Updated: March 14, 2021 9:33:48 pm
In a decision that put to rest rumours of Pune going into another lockdown, the district administration on Friday decided against imposing any further restriction on movement. It has instead chosen to enforce further restrictions on timings for restaurants, bars, public gardens, non-essential markets and operations of function halls and clubhouses. The administration has also decided to keep schools and colleges shut till March 31.
Deputy Chief Minister Ajit Pawar chaired the Covid-19 review meeting attended by public representatives, top bureaucrats and medical experts on Friday amid rising Covid-19 cases in the district.
Pune Divisional Commissioner Saurabh Rao said it has been decided that the night curfew will remain in force between 11 pm and 6 am. However, those who violated curfew timings, did not use masks and violated safety norms at business establishments, would face heavy penalty, Rao added.
At the meeting, representatives relied on findings and recommendations of a report prepared by Tata Consultancy Services (TCS) and Prayas Health Group about sources of infections in the district and ways to slow down the spread of the disease.
New restrictions include closure of dine-in facilities at restaurants and bars at 10 pm instead of 11 pm, and asking restaurants and bars to ensure that they operate at 50 per cent seating capacity. “We will ask them to display the information about total seating capacity, 50 per cent seating capacity and seats occupied at a certain time, at the entrance. They will be allowed to provide food delivery services through their own employees or through mobile apps till 11 pm,” Rao said.
Schools and colleges will remain shut till March 31. An exemption was provided to students and teachers of Classes X and XII. Coaching classes for MPSC and UPSC, and libraries can function at 50 per cent capacity.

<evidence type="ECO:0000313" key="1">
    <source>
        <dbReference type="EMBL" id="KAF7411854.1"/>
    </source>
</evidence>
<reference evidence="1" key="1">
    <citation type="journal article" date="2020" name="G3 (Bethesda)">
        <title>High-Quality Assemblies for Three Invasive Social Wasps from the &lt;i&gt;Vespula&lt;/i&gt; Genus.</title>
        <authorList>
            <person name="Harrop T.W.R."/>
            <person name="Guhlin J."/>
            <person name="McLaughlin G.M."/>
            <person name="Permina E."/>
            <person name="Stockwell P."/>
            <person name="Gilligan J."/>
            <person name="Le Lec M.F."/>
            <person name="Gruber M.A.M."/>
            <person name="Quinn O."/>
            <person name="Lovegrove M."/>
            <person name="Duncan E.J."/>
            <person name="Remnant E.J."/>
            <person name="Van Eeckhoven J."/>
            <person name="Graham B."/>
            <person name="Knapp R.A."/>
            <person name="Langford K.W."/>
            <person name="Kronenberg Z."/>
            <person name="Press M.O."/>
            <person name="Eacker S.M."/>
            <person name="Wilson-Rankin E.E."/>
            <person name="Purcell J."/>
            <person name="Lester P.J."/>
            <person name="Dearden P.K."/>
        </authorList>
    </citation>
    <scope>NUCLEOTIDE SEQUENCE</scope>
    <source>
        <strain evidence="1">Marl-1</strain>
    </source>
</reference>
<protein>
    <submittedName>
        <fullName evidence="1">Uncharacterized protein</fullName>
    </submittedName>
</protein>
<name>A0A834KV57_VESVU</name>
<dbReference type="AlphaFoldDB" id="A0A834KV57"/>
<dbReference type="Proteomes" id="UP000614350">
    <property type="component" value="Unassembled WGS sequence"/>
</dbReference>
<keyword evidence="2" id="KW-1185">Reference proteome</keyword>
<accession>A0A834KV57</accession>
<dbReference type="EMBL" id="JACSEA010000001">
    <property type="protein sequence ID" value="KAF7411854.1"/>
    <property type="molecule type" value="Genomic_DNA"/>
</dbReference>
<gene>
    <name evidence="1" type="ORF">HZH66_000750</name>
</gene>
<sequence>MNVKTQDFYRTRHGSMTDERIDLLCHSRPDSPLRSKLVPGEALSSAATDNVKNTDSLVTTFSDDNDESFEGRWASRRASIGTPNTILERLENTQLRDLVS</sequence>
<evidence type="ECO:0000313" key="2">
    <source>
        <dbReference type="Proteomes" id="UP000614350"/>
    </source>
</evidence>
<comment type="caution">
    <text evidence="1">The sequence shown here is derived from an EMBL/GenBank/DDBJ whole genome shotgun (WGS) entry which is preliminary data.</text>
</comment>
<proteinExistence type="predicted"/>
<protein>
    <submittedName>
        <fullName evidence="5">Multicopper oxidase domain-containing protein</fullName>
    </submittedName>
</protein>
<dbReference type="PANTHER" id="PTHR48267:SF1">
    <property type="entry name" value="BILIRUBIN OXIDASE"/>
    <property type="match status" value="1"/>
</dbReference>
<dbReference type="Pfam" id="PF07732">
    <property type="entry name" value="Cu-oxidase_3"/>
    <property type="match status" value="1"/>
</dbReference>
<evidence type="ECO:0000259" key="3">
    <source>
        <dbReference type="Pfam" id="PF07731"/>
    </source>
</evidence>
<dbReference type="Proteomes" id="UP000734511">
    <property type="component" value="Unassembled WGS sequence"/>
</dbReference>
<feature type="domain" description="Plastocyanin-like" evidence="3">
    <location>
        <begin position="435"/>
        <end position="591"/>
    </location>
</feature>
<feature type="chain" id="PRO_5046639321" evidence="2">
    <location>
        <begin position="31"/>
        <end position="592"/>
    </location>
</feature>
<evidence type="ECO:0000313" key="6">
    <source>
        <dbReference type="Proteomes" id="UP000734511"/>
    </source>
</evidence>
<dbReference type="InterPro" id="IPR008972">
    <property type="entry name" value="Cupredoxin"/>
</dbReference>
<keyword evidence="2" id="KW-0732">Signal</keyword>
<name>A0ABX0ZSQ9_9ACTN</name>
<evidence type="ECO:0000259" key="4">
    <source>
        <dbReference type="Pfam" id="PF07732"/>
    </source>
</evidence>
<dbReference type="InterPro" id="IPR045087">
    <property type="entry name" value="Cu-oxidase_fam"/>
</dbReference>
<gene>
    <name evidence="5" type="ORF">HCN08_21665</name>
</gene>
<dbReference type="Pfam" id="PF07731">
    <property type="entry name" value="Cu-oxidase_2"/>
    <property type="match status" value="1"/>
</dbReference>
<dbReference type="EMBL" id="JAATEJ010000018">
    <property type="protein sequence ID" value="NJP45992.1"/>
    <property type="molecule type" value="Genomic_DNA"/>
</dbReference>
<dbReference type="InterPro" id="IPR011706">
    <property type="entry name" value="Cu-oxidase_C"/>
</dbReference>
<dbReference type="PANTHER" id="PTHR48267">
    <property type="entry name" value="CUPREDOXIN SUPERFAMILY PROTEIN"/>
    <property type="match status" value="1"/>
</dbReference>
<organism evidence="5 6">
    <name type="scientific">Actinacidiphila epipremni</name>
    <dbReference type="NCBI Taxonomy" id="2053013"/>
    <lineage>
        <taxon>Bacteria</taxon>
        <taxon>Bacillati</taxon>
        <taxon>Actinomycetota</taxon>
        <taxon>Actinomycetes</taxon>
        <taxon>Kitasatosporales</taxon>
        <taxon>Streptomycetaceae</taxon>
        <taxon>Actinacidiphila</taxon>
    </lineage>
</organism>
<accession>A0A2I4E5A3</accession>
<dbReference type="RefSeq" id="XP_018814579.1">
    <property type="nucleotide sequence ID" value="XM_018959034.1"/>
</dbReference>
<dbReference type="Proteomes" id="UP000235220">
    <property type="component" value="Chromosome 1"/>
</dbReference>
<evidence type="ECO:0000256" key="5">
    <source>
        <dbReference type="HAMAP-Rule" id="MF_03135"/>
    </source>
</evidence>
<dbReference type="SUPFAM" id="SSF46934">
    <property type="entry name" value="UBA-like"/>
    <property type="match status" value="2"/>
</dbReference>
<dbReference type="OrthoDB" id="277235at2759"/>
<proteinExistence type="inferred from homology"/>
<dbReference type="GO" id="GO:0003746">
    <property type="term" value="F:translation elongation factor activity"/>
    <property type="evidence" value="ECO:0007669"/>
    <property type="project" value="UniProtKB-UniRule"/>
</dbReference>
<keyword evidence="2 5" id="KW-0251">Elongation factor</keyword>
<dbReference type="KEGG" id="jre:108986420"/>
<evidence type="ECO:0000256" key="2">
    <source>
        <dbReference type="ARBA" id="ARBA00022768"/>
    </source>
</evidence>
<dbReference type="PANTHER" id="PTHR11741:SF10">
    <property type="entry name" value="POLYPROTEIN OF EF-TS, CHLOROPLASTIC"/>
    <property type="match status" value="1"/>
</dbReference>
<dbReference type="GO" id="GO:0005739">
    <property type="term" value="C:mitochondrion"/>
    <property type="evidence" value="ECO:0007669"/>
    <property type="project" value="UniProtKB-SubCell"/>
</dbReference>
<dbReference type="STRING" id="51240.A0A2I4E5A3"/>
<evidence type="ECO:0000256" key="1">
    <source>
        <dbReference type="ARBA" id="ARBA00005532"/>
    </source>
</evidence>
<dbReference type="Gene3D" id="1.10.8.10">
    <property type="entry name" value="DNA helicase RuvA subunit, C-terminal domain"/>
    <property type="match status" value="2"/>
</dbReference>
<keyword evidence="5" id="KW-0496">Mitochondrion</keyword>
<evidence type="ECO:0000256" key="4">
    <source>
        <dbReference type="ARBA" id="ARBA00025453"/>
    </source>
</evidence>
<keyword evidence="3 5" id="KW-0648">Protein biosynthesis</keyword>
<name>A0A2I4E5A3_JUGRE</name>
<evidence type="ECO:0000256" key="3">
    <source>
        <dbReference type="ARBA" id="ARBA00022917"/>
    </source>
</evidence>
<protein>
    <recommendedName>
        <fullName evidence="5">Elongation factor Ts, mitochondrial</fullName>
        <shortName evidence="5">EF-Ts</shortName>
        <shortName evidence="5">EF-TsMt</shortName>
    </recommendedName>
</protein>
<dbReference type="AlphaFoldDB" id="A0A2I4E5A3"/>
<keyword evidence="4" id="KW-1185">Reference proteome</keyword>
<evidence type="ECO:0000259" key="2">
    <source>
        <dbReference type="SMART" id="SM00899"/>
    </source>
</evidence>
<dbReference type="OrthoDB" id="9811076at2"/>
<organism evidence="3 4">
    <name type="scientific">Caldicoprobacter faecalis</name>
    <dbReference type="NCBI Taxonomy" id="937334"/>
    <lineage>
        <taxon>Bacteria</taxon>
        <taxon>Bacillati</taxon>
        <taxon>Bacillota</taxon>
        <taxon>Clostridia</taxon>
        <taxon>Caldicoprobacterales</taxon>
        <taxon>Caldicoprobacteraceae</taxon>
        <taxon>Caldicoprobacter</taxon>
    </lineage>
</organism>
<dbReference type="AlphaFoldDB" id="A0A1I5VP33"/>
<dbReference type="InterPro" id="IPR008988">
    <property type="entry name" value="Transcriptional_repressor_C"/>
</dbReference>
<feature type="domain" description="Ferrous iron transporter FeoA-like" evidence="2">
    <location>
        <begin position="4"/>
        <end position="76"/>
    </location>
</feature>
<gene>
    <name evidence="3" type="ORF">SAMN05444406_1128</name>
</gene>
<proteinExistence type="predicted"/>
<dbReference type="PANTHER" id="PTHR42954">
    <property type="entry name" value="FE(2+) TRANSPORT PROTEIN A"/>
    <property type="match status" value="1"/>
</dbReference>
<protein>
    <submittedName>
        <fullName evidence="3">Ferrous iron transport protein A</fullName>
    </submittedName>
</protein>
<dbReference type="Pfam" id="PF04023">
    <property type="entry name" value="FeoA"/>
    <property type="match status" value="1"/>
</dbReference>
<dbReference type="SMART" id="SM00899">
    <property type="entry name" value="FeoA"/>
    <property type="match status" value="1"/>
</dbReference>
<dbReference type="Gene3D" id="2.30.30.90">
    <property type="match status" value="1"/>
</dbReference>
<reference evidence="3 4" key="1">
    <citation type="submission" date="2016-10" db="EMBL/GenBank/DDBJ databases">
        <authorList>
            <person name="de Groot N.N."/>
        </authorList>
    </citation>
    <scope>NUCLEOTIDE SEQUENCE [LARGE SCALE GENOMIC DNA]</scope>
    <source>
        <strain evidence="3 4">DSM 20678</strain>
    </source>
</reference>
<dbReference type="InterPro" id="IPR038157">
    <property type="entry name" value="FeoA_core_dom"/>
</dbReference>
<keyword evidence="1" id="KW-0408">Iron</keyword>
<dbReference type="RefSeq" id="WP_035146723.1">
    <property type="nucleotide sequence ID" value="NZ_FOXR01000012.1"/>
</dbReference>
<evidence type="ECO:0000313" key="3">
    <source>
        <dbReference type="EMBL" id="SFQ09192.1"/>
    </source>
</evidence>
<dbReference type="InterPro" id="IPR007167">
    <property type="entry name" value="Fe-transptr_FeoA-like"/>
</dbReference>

Public gardens can open during morning hours, but will remain shut in the evening. More than 50 guests will not be allowed for functions (marriages, religious functions, and other social gatherings) held within closed premises, while 100 will be allowed for open premises such as lawns.
“Local police were asked to ensure that more than the allowed number of guests don’t take part at any event. This includes marriages, funeral marches, funerals or other events,” Rao said.
Malls, cinema halls and markets selling non-essential goods will shut at 10 pm.
The TCS-Prayas report has highly held restaurants and bars responsible for the spread of the infection, in comparison to malls and markets owing to peculiar circumstances under which patrons operate at these two places.
“At restaurants and bars, masks are down and people sit in a closed space for a longer time. At malls and markets, people feel no need to remove their masks and they keep moving, thus reducing chances of contracting the infection,” Rao said.
With these restrictions, it is expected that the current round of infections will peak by the end of the month and the count will start declining. According to projections available with the district administration, if no restrictions are posed, the city will continue to add more cases. This could possibly even cross the September 2020 count (the worst period) in April before peaking by the end of the month and then going down.
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